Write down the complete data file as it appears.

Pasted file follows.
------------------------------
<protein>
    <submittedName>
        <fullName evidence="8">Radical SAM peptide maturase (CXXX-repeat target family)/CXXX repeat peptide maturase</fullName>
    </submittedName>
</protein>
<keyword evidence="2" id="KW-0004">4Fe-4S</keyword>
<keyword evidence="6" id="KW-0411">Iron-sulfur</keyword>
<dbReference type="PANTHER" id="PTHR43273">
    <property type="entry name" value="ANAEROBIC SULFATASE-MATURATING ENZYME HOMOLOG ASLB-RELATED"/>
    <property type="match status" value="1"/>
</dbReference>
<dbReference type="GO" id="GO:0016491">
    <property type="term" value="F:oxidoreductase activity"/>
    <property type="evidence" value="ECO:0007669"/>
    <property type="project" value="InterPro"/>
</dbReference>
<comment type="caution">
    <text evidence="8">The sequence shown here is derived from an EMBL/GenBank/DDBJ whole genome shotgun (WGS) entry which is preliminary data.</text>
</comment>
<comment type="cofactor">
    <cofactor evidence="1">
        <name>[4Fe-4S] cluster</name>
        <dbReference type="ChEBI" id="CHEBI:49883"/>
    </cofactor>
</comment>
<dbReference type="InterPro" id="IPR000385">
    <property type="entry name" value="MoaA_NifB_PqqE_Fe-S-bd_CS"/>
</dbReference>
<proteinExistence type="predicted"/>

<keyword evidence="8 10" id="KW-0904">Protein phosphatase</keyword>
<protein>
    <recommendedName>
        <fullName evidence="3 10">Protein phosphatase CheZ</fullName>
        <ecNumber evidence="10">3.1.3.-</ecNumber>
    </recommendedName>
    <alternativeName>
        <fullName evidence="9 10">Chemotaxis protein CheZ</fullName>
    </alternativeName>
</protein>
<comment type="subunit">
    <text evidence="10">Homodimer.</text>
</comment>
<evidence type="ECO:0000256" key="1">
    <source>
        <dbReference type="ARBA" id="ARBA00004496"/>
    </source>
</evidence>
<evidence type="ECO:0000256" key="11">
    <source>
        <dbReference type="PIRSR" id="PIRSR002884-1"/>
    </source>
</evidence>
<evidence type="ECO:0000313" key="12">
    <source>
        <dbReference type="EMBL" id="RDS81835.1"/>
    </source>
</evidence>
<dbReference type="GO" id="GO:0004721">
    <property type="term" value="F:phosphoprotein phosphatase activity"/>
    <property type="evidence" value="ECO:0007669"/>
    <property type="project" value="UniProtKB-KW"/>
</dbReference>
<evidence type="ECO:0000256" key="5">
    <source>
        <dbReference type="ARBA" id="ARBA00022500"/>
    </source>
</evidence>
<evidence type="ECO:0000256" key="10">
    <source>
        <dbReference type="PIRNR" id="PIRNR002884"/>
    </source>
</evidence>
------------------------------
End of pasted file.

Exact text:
<protein>
    <submittedName>
        <fullName evidence="8">Radical SAM peptide maturase (CXXX-repeat target family)/CXXX repeat peptide maturase</fullName>
    </submittedName>
</protein>
<keyword evidence="2" id="KW-0004">4Fe-4S</keyword>
<keyword evidence="6" id="KW-0411">Iron-sulfur</keyword>
<dbReference type="PANTHER" id="PTHR43273">
    <property type="entry name" value="ANAEROBIC SULFATASE-MATURATING ENZYME HOMOLOG ASLB-RELATED"/>
    <property type="match status" value="1"/>
</dbReference>
<dbReference type="GO" id="GO:0016491">
    <property type="term" value="F:oxidoreductase activity"/>
    <property type="evidence" value="ECO:0007669"/>
    <property type="project" value="InterPro"/>
</dbReference>
<comment type="caution">
    <text evidence="8">The sequence shown here is derived from an EMBL/GenBank/DDBJ whole genome shotgun (WGS) entry which is preliminary data.</text>
</comment>
<comment type="cofactor">
    <cofactor evidence="1">
        <name>[4Fe-4S] cluster</name>
        <dbReference type="ChEBI" id="CHEBI:49883"/>
    </cofactor>
</comment>
<dbReference type="InterPro" id="IPR000385">
    <property type="entry name" value="MoaA_NifB_PqqE_Fe-S-bd_CS"/>
</dbReference>
<proteinExistence type="predicted"/>

<keyword evidence="8 10" id="KW-0904">Protein phosphatase</keyword>
<protein>
    <recommendedName>
        <fullName evidence="3 10">Protein phosphatase CheZ</fullName>
        <ecNumber evidence="10">3.1.3.-</ecNumber>
    </recommendedName>
    <alternativeName>
        <fullName evidence="9 10">Chemotaxis protein CheZ</fullName>
    </alternativeName>
</protein>
<comment type="subunit">
    <text evidence="10">Homodimer.</text>
</comment>
<evidence type="ECO:0000256" key="1">
    <source>
        <dbReference type="ARBA" id="ARBA00004496"/>
    </source>
</evidence>
<evidence type="ECO:0000256" key="11">
    <source>
        <dbReference type="PIRSR" id="PIRSR002884-1"/>
    </source>
</evidence>
<evidence type="ECO:0000313" key="12">
    <source>
        <dbReference type="EMBL" id="RDS81835.1"/>
    </source>
</evidence>
<dbReference type="GO" id="GO:0004721">
    <property type="term" value="F:phosphoprotein phosphatase activity"/>
    <property type="evidence" value="ECO:0007669"/>
    <property type="project" value="UniProtKB-KW"/>
</dbReference>
<evidence type="ECO:0000256" key="5">
    <source>
        <dbReference type="ARBA" id="ARBA00022500"/>
    </source>
</evidence>
<evidence type="ECO:0000256" key="10">
    <source>
        <dbReference type="PIRNR" id="PIRNR002884"/>
    </source>
</evidence>